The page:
The Federal Reserve Board has ordered Goldman Sachs Group to pay a $36.3 million civil money penalty for the unauthorized use and disclosure of confidential supervisory information.
Confidential supervisory information includes reports of bank examinations and other confidential reports prepared by banking regulators. It is illegal to use or disclose confidential supervisory information without prior approval of the appropriate banking regulator.
In levying the fine on Goldman Sachs, the Fed found that the firm's personnel improperly used confidential supervisory information it had provided in presentations to its clients and prospective clients in an effort to solicit business for the firm. It charges that from at least 2012, the firm did not have sufficient policies, procedures, or adequate employee training in place to ensure compliance with current laws prohibiting the unauthorized use or disclosure of confidential supervisory information. The order requires Goldman Sachs to put in place an enhanced program to ensure compliance with Board regulations concerning the receipt, use, and dissemination of confidential supervisory information.
“The Board expects all firms, including Goldman Sachs, to comply with all U.S. laws, rules, and regulations,” a statement from the board says. “The board of directors of Goldman Sachs must ensure that its senior management implements an effective compliance risk management framework and that potential compliance risk failures are appropriately brought to the attention of senior managers and addressed immediately. The Board will actively monitor Goldman Sachs' effectiveness in doing so.”
Additionally, the Board announced that it is instituting enforcement proceedings against Joseph Jiampietro, a former managing director at Goldman Sachs, seeking to impose a fine and permanently bar him from the banking industry stemming from his and his subordinates' unauthorized use and disclosure of confidential supervisory information.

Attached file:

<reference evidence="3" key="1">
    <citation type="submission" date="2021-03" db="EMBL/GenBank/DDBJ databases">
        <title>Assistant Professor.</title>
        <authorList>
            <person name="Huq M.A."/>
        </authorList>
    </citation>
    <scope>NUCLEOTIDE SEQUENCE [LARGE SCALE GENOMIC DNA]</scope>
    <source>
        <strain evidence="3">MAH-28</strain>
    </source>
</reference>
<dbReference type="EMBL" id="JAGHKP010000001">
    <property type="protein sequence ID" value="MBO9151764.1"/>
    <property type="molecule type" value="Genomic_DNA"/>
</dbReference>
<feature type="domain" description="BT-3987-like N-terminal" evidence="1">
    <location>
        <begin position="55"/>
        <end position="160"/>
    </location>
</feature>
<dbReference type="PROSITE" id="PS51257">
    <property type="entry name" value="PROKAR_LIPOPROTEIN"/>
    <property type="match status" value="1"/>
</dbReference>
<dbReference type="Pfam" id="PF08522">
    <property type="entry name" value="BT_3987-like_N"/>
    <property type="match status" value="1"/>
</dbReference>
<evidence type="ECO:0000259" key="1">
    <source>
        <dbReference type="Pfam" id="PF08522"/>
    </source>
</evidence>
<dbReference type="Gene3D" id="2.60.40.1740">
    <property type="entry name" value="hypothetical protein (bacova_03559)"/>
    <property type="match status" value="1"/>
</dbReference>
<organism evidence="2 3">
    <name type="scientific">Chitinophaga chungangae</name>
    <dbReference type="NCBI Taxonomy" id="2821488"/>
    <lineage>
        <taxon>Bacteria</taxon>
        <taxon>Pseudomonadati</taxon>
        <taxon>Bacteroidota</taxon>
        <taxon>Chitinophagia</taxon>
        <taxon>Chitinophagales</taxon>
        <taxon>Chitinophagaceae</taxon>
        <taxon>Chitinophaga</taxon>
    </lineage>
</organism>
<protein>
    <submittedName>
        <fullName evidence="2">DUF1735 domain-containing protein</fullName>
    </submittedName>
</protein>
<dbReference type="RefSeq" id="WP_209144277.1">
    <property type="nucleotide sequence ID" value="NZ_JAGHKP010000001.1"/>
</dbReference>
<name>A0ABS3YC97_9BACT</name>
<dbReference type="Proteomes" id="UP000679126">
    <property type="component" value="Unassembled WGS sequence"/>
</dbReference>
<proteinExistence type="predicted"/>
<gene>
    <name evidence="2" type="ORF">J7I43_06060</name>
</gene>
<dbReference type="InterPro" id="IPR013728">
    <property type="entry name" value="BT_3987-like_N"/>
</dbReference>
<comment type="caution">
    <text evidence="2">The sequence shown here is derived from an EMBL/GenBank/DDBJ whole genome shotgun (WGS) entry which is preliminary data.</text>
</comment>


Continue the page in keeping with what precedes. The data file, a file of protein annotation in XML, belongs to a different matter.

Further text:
The order prohibits Goldman Sachs from re-employing individuals involved in the improper disclosure of confidential supervisory information or retaining them as consultants or contractors. In November 2015, the Board permanently barred a former Goldman Sachs employee from the banking industry following his guilty plea for the theft of confidential supervisory information.
The order requires that within 30 days the board of directors of the firm must appoint a committee comprised of members of senior management to monitor and coordinate compliance. This committee should meet quarterly, keep detailed minutes of each meeting, and submit, on an annual basis, progress reports.
Within 90 days, the firm must submit to the Board of Governors an acceptable written plan and timeline for enhancing the effectiveness of internal controls and compliance functions regarding the identification, monitoring, and control of confidential supervisory information. This plan will be reviewed for effectiveness by the firm’s internal audit function and, at a minimum, address, consider, and include: enhanced policies governing the identification, receipt and use of confidential supervisory information; and controls necessary to ensure the proper identification and management of confidential supervisory information. The plan will also include measures to ensure management’s effective oversight of Goldman Sachs personnel’s compliance with policies, procedures, and internal controls, including monitoring of employee emails on internal email systems.
Within 90 days, a written plan and timeline for the training of all appropriate Goldman Sachs personnel regarding the restrictions, controls and legal requirements governing the use of confidential supervisory information is also required. At minimum, it should include a requirement that training be conducted and documented at least annually. It should include procedures to escalate to appropriate firm personnel if the unauthorized use of confidential supervisory information is identified.
Within 90 days, Goldman Sachs must certify to the Board of Governors that all documents containing confidential supervisory information have been de-referenced from the Firm’s internal systems and rendered inaccessible by personnel.